You Can’t Rest on Good Writing

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So I’m taking a writing class this summer at this fine institution. (It’s awesome. I highly recommend it.)

The structure of the class is that each week, some students hand in writing submissions, and the next week you’re “workshopped”, meaning everyone tells you what they thought. When it was my turn, the teacher of the class had something really interesting to say…

I submitted the first twenty pages of my YA contemporary. And to my surprise and delight, the unanimous opinion was: you’re a really good writer.

Seriously! My classmates talked about how much they liked the prose, how beautiful the details were, how well-structured the sentences were. And I just sat there trying not to smile too big.

There were criticisms too, which are actually the most important parts. My narrator was too cold, and not teenagery enough; her relationship with her mom wasn’t believable; the secondary characters were not as fleshed out as they could have been; some pacing could be improved. No big deal, I thought. As long as the writing is good, that’s all that really matters. 

But then came the teacher’s turn to critique. And one thing she said really stuck with me:

You’re a good writer; but you can’t rest on good writing.

She reiterated what the others had told me–the problems with the manuscript–but this time, she told me why they were actually a big deal.

As writers, we place a high emphasis on good writing. But readers–and the majority of your potential readers will be just that, readers–are less concerned with beautiful prose.

They just want a well-told story.

Think about it. I don’t like to speak poorly of fellow writers, but I don’t think it’s a stretch to say that there are books on the bestseller list that are not particularly well-written. That always makes me angry–this is published, and I’m not yet?!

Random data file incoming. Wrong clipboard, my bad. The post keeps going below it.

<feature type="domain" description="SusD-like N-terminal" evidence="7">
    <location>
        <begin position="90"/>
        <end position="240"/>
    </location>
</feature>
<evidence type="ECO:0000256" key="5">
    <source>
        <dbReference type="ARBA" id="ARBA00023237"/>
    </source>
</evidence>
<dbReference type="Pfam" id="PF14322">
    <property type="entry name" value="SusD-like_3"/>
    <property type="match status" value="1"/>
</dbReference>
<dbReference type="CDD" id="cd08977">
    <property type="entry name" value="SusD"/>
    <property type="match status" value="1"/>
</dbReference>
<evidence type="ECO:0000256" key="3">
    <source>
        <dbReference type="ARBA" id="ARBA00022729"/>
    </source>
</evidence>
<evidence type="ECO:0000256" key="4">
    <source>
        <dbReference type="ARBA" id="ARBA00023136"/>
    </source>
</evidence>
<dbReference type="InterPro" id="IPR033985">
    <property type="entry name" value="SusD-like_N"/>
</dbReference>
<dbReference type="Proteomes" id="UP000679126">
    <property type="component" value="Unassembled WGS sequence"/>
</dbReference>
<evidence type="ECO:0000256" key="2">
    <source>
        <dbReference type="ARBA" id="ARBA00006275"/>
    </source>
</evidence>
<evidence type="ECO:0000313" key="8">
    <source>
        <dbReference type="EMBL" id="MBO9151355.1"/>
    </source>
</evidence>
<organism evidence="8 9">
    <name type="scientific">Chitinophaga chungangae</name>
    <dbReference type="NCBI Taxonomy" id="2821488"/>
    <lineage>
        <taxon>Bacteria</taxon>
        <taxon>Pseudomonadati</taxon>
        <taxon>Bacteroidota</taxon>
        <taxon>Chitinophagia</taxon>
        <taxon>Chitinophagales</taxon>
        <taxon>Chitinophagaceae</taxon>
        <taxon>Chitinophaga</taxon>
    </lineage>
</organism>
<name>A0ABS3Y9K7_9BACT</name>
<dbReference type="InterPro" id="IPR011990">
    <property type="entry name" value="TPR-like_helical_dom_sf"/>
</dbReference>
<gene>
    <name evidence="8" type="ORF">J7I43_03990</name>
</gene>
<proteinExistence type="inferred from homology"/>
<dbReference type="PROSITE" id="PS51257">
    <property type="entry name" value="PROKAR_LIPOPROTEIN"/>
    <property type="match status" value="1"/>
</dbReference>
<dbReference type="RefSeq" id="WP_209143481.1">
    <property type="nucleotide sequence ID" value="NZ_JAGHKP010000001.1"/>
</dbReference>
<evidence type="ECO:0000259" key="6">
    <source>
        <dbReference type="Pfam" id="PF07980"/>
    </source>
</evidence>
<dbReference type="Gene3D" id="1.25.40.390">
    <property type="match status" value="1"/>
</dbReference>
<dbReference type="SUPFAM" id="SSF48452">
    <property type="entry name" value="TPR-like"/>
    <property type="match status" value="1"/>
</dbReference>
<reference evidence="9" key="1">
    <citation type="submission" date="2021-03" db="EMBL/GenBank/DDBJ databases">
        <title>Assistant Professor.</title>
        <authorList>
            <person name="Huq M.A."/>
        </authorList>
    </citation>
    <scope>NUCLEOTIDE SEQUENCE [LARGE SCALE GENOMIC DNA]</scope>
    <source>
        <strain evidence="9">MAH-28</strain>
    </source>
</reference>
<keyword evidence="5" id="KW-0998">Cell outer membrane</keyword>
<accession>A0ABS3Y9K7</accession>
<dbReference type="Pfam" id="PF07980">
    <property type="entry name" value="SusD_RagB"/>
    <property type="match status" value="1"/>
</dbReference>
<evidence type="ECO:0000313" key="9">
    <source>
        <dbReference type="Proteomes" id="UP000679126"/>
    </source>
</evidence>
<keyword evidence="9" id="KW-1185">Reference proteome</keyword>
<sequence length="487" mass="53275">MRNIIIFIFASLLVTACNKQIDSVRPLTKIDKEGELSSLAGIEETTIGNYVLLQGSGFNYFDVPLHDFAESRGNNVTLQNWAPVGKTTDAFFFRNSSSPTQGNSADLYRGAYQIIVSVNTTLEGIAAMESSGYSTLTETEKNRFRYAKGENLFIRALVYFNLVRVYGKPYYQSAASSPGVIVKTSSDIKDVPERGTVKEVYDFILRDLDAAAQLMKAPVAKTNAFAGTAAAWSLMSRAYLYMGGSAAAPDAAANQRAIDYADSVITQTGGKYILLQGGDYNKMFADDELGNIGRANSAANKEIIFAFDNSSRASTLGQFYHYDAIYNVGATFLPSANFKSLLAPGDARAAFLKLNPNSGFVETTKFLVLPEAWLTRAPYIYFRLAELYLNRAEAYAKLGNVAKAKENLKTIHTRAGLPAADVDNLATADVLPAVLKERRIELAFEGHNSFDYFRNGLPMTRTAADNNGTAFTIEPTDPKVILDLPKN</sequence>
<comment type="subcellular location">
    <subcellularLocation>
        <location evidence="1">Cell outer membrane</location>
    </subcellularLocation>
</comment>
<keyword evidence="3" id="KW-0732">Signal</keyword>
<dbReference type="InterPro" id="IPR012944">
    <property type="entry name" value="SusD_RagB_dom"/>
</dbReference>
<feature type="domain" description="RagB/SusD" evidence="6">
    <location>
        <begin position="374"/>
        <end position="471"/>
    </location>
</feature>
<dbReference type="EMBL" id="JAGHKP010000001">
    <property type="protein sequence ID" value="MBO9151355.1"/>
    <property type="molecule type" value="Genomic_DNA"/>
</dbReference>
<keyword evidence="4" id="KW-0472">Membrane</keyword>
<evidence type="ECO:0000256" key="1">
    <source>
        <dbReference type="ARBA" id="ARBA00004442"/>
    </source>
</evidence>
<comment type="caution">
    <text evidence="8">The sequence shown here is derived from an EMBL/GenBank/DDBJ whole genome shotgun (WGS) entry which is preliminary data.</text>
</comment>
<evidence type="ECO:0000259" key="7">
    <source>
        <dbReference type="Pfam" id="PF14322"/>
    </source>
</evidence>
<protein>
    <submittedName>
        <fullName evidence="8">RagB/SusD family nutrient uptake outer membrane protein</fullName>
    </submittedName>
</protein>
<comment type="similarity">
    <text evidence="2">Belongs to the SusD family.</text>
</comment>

But that’s because while the writer may not have the most gorgeous prose around, s/he does have something else: the ability to create a well-told story.

It doesn’t matter how good the writing is if readers can’t connect to the protagonist. It doesn’t matter how good the writing is if the book is paced too slowly. It doesn’t matter how good the writing is if the story lacks tension.

I know there are more elements to a good novel than good writing. I read about them and study them and attempt to incorporate them into my story all the time. But hearing it put so bluntly like that–your good writing is irrelevant if you don’t fix these other things–really made it hit home for me.

How about you? Is there any writing advice out there that’s really stuck with you?

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4 thoughts on “You Can’t Rest on Good Writing

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